Nothing makes one harder and more determined than struggle. Nothing gives more courage than to face resistance. During the years when Germany seemed destined to decline, a new kind of womanhood developed under the confused veneer of modern civilization. It is hard, determined, courageous, willing to sacrifice. During the four years of the great war and the fourteen years of German collapse that followed, German women and mothers proved themselves worthy companions of their men. They have borne all the bitterness, all the privation and danger, and did not fail when hit by misfortune, worry and trouble. As long as a nation has such a proud and noble womanhood, it cannot perish. These women are the foundation of our race, of its blood and of its future.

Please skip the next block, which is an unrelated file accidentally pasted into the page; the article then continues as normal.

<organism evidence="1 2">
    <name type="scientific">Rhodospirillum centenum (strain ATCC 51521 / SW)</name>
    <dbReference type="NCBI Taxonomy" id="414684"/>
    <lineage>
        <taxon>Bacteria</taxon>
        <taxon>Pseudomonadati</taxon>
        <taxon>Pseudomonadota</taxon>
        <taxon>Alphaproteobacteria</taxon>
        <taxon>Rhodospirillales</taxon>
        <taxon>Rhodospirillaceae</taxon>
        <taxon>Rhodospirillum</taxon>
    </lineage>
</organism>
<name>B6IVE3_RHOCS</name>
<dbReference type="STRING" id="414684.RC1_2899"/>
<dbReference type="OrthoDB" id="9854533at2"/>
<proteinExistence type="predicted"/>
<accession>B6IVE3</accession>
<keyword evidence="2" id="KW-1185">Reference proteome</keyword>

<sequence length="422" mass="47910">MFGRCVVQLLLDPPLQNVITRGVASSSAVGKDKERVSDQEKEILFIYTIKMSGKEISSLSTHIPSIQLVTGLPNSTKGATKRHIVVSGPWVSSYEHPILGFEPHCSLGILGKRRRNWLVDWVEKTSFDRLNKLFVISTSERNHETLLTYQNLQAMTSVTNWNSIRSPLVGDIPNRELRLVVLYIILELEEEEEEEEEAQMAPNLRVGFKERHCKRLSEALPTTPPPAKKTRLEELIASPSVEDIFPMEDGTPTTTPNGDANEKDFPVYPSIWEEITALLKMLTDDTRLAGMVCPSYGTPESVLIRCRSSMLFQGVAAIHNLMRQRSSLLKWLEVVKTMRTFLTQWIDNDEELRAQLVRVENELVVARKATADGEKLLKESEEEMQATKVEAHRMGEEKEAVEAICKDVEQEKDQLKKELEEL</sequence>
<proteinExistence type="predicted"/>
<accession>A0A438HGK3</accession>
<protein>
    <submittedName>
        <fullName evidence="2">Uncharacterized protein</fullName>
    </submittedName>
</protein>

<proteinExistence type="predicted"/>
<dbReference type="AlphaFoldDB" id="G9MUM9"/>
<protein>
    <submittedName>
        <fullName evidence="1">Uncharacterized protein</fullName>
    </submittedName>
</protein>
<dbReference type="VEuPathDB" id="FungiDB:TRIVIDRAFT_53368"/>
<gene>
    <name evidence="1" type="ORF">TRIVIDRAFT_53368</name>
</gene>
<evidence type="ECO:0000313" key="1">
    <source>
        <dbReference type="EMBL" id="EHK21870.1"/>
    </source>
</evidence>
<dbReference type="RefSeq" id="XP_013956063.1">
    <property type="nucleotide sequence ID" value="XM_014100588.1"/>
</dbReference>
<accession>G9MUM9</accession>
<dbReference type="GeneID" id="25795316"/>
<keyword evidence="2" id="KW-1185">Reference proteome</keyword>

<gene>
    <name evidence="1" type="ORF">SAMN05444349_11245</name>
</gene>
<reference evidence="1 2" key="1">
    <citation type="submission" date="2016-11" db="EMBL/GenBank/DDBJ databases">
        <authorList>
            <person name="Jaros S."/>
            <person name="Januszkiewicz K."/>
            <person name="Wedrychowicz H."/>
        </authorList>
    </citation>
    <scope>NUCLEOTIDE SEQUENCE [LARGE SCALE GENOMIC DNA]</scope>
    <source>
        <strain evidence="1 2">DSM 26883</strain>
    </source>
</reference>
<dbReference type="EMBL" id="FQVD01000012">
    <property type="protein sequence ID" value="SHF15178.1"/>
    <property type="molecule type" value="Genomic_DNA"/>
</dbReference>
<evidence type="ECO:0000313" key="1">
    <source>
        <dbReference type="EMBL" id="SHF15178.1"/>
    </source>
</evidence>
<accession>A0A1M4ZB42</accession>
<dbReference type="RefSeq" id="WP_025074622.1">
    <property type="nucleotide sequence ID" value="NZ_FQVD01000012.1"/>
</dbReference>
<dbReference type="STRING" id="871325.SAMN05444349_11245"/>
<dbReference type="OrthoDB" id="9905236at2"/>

This is the beginning of a new German womanhood. If the nation once again has mothers who proudly and freely choose motherhood, it cannot perish. If the woman is healthy, the people will be healthy. Woe to the nation that neglects its women and mothers. It condemns itself.
We hope that the concept of the German woman will again earn the honor and respect of the entire world. The German woman will then take her pride in her land and her people, in thinking German and feeling German. The honor of her nation and her race will be most important to her. Only a nation that does not forget its honor will be able to guarantee its daily bread.
The German woman should never forget that.
I declare this exhibition open. May it reveal all the former errors and show the way to the future.
Then the world will once again respect us, and we will be able to affirm the words of Walther von der Vogelweide, who had this to say about the German woman in his famous poem:
He who seeks
Virtue and proper love,
Should come to our land.
There is much joy.
Long may I live there.